EJToday: Top Headlines
EJToday is SEJ's selection of new and outstanding stories on environmental topics in print and on the air, updated every weekday. SEJ also offers a free e-mailed digest of the day's EJToday postings, called SEJ-beat. SEJ members are subscribed automatically, but may opt out here. Non-members may subscribe here. EJToday is also available via RSS feed. Please see Editorial Guidelines for EJToday content.
"A U.S. court on Wednesday blocked an attempt by the Obama administration to overturn a Bush administration rule that made it easier for coal mining companies to dump mountaintop debris into valley streams."
"U.S. EPA Administrator Lisa Jackson has sided with environmental groups on several challenges contending that permits issued to a Tennessee Valley Authority coal-fired power plant failed to properly account for air pollution."
"The Obama administration late last week quietly approved one of six major mountaintop removal permits that were said to be undergoing close scrutiny by the U.S. Environmental Protection Agency."
"Federal authorities in charge of the nation's biggest bust of artifact looting and grave-robbing are targeting more suspects ranging from those who do the digging to wealthy buyers in the lucrative black market of ancient Southwest relics."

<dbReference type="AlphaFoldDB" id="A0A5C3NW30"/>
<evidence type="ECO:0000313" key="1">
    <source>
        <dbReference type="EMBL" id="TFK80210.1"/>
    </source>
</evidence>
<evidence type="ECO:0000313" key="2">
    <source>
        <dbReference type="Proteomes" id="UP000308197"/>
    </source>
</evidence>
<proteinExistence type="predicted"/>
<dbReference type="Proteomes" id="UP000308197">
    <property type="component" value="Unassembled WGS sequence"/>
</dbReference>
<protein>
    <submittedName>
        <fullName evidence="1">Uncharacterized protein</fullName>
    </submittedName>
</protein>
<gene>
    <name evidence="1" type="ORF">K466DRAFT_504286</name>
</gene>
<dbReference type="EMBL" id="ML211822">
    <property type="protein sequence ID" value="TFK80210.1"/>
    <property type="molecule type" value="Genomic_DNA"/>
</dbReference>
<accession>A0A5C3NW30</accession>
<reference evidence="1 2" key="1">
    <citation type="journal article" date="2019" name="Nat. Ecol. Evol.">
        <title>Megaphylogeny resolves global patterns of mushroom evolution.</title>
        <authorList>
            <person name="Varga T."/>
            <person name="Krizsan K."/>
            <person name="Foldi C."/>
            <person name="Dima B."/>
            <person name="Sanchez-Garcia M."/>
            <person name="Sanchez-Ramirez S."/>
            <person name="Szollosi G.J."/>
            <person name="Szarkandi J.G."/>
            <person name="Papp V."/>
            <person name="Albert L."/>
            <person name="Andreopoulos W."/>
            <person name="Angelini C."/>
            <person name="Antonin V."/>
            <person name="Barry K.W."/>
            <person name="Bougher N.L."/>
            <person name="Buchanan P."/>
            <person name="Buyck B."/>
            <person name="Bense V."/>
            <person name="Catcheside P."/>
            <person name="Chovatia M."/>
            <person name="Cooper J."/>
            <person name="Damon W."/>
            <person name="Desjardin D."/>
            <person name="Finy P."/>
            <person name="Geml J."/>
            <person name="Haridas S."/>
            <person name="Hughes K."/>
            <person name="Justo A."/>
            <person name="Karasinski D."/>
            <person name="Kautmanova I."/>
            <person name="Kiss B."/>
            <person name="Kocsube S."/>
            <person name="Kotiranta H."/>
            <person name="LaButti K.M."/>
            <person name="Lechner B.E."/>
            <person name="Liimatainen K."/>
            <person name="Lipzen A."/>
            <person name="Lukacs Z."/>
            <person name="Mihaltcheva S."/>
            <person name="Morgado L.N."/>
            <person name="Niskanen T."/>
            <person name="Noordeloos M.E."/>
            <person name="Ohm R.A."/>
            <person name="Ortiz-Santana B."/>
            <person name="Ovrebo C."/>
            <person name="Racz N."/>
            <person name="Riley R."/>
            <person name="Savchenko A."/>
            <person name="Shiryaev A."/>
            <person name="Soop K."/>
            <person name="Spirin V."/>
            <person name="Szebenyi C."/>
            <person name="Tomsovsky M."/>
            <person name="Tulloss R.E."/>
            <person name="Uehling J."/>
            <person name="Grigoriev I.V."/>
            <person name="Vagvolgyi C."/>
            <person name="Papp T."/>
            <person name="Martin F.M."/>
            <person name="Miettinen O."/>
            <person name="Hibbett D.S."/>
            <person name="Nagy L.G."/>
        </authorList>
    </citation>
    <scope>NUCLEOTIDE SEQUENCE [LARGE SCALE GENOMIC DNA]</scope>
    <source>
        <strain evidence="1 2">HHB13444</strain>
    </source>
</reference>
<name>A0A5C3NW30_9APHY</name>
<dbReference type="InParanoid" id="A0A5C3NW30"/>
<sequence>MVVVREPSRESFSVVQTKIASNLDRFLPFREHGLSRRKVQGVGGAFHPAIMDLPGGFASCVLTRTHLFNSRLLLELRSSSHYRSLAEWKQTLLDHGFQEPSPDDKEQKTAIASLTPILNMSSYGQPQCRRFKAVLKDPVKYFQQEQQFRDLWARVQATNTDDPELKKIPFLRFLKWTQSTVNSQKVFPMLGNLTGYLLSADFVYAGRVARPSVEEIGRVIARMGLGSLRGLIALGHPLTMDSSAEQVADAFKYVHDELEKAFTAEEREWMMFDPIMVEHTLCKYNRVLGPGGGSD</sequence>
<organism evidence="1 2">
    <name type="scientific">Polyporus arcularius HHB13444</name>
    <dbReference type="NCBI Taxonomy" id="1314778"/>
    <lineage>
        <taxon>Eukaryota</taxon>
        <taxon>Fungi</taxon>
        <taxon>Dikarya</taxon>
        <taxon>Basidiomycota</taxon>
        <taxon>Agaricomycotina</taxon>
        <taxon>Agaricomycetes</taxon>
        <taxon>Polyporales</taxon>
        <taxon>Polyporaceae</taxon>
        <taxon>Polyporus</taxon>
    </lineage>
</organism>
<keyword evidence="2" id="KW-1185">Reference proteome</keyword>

"State regulators violated the Alaska Constitution when they approved exploration permits for the proposed Pebble copper and gold mine without allowing the public to weigh in first, according to a civil lawsuit filed Wednesday."
"Coal operators in Southern West Virginia are not restoring large strip-mining sites to their 'approximate original contour,' despite a state policy change meant to require such reclamation, according to a previously unpublished federal government report."
"The Obama administration is proposing to allow up to 318 snowmobiles per day into Yellowstone National Park for the next two winters, cutting by more than half the 720 allowed last winter by the Bush administration."
"The environmental damage caused by mountaintop removal mining across Appalachia has been well documented. But scientists are now beginning to understand that the mining operations’ most lasting damage may be caused by the massive amounts of debris dumped into valley streams."
"In a modest victory for environmentalists, the Obama administration said Monday that it was designating nearly one million acres of Arizona land near the Grand Canyon off limits to new uranium mining claims for two years."
"The Corps is proposing to eliminate the use of its streamlined permit process -- in this case Nationwide Permit 21, or NWP 21 -- for the approval of surface coal mining in Appalachia."